Here is an article quoted from *Hammond Times* Volume 26 Number 2 
(July-August 1964) Written by Jimmy Smith entitled "Incredible!"

My first Hammond Organ was bought ten years ago. I was playing piano in 
small bands around Philadelphia and was so impressed with the incredible 
number and variety of sounds you can get with the Hammond that I couldn't 
rest until I had my own.

I never did take lessons, just taught myself. First, I learned about the 
drawbars and what each one stood for. As time passed, I experimented trying 
out all the different sounds. Next came the presets. I tried them out too 
but I don't use them very much except when playing ballads or something 
sweet and soft.

When it came to the  foot pedals, I made a chart of them and put it on the 
wall in front of me wo I wouldn't have to look down. My  first method was 
just using the toe. In the earlier days I was a tap dancer so the transition 
to heel and toe playing was made without too much trouble. One thing I 
learned was that you have to have a relaxed ankle. I would write out 
different bass lines to try for different tempi in order to relax the ankle. 
One useful learning technique was to put my favorite records on and then 
play the bass line along with them to see if I could play the pedals without 
looking down and only occasionally using my chart on the wall. This worked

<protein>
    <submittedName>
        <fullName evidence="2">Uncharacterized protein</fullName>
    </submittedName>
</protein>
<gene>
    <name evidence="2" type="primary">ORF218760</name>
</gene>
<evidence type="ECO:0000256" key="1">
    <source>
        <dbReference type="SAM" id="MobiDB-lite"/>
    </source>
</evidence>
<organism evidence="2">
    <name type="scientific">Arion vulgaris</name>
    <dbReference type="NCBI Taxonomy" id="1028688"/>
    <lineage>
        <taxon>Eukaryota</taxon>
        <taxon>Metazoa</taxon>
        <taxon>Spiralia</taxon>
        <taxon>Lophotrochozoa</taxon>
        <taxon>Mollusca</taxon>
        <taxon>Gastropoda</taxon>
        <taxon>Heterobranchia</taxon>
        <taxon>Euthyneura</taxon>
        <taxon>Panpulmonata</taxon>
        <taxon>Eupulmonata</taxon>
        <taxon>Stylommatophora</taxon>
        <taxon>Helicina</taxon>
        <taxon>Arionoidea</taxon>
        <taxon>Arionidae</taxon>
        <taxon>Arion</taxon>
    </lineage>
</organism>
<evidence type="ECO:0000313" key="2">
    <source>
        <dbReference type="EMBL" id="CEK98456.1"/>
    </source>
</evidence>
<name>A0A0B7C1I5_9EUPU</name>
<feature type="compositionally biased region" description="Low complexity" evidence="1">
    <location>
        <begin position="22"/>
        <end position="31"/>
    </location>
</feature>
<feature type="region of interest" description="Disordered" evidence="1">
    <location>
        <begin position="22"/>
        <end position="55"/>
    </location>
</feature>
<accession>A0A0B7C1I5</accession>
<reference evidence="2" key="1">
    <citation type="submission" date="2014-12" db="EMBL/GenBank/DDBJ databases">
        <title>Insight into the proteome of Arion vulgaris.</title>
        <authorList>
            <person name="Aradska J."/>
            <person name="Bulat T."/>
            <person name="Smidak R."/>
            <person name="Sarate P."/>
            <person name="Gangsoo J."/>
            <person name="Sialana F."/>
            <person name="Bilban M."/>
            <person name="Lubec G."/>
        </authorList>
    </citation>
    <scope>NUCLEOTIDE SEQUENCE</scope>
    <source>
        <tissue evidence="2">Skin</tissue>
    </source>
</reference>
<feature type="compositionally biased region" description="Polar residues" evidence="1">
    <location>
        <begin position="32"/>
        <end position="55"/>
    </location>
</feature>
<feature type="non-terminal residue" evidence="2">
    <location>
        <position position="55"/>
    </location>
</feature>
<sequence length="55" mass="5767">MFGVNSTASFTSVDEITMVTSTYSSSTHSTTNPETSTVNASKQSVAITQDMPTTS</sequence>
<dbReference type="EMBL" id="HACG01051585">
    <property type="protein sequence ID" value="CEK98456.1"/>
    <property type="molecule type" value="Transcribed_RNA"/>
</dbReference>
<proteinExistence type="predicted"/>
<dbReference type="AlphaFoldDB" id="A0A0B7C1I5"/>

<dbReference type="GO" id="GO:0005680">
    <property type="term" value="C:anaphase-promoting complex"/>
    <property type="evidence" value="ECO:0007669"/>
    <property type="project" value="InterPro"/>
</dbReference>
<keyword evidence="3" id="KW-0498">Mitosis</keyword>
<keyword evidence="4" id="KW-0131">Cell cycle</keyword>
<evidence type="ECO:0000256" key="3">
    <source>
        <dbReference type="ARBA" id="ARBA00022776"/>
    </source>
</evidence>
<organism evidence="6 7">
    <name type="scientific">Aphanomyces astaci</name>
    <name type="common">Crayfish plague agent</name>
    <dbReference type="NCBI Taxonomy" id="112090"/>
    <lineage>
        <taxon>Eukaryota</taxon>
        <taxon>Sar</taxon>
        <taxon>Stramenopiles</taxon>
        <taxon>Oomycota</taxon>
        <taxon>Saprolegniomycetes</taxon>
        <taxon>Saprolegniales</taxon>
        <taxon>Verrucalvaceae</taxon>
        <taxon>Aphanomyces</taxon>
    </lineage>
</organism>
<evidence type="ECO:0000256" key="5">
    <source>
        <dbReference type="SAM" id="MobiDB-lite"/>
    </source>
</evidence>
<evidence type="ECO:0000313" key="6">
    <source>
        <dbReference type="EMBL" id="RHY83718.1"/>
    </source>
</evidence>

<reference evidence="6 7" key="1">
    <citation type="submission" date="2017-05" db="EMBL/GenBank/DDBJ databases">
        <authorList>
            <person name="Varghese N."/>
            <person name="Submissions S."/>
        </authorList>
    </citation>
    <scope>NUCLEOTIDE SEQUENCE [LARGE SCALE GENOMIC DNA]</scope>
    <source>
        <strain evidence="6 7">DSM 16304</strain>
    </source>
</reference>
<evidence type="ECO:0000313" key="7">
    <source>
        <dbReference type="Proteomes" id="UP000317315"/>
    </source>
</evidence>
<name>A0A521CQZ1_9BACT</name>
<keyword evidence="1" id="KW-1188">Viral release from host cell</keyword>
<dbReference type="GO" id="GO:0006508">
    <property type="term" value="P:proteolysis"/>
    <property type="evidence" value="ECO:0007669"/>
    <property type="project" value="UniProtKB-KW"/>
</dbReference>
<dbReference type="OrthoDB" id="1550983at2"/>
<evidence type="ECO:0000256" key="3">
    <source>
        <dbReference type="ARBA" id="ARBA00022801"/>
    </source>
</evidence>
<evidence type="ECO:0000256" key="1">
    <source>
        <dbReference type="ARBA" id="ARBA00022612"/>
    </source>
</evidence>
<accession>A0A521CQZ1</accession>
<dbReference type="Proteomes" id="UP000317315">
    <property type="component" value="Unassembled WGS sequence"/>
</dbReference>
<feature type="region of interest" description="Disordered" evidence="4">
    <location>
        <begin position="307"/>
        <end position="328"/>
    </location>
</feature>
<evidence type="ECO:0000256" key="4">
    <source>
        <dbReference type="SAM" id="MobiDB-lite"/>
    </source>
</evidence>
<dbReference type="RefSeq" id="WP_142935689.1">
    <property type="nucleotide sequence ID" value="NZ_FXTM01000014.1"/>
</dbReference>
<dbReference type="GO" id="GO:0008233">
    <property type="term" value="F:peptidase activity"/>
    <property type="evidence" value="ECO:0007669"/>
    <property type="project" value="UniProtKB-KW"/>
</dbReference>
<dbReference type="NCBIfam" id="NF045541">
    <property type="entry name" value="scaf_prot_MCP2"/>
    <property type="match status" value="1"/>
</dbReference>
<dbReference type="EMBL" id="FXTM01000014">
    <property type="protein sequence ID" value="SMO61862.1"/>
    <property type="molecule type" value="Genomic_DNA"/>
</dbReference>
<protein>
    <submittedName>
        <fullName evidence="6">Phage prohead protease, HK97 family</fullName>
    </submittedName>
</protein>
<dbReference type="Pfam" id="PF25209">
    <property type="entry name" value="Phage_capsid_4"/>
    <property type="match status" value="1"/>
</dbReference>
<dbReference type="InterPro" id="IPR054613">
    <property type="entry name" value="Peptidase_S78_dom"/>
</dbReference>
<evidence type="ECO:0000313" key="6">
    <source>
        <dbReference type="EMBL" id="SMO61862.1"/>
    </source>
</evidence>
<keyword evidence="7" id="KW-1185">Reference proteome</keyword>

out fine.

When you are properly co-ordinated, you get an even flow in the bass. Most 
often, organists are uneven in their playing of the pedals, heavy here and 
light there.

Soon I was putting hands and feet together and achieving co-ordination.

My first job with the organ was at a Philadelphia supper club, playing a duo 
with drums. It was here I began further experimentation with different 
drawbar settings and using different effects and dynamics. It was before 
these audiences that the Jimmy Smith sound evolved.

People always ask me about this  sound. This probably is best explained in 
my approach to the organ. While others think of the organ as a full 
orchestra, I think of it as a horn. I've always been an admirer of Charlie 
Parker. . .and I try to sound like him. I wanted that single-line sound like 
a trumpet, a tenor or an alto saxophone.

Shortly afterward, I recorded for Blue Note and my records began to get 
popular. After seven years with Blue Note (and twenty-one LP's later) I 
moved to MGM records. My first big record for them was "Walk on the Wild 
Side," from the movie of the same name. On this record I used a sole setting 
of 88 8000 001 on the upper manual on B preset, vibrato off, and percussion 
on.

After much harassment from fellow organists, fans, and musicians it is my 
intention to publish an organ book. This book will show musically exactly 
what I find very difficult to explain editorially.

Ever since I was a child, I wanted to play the better type of music, even 
classics. I haven't done anything like that, but I'm going to. I'm going to 
scare a lot of people with the incredible number of tones on the Hammond 
Organ before I die.


Copyright 1964, Hammond Organ Company, Chicago, Illinois

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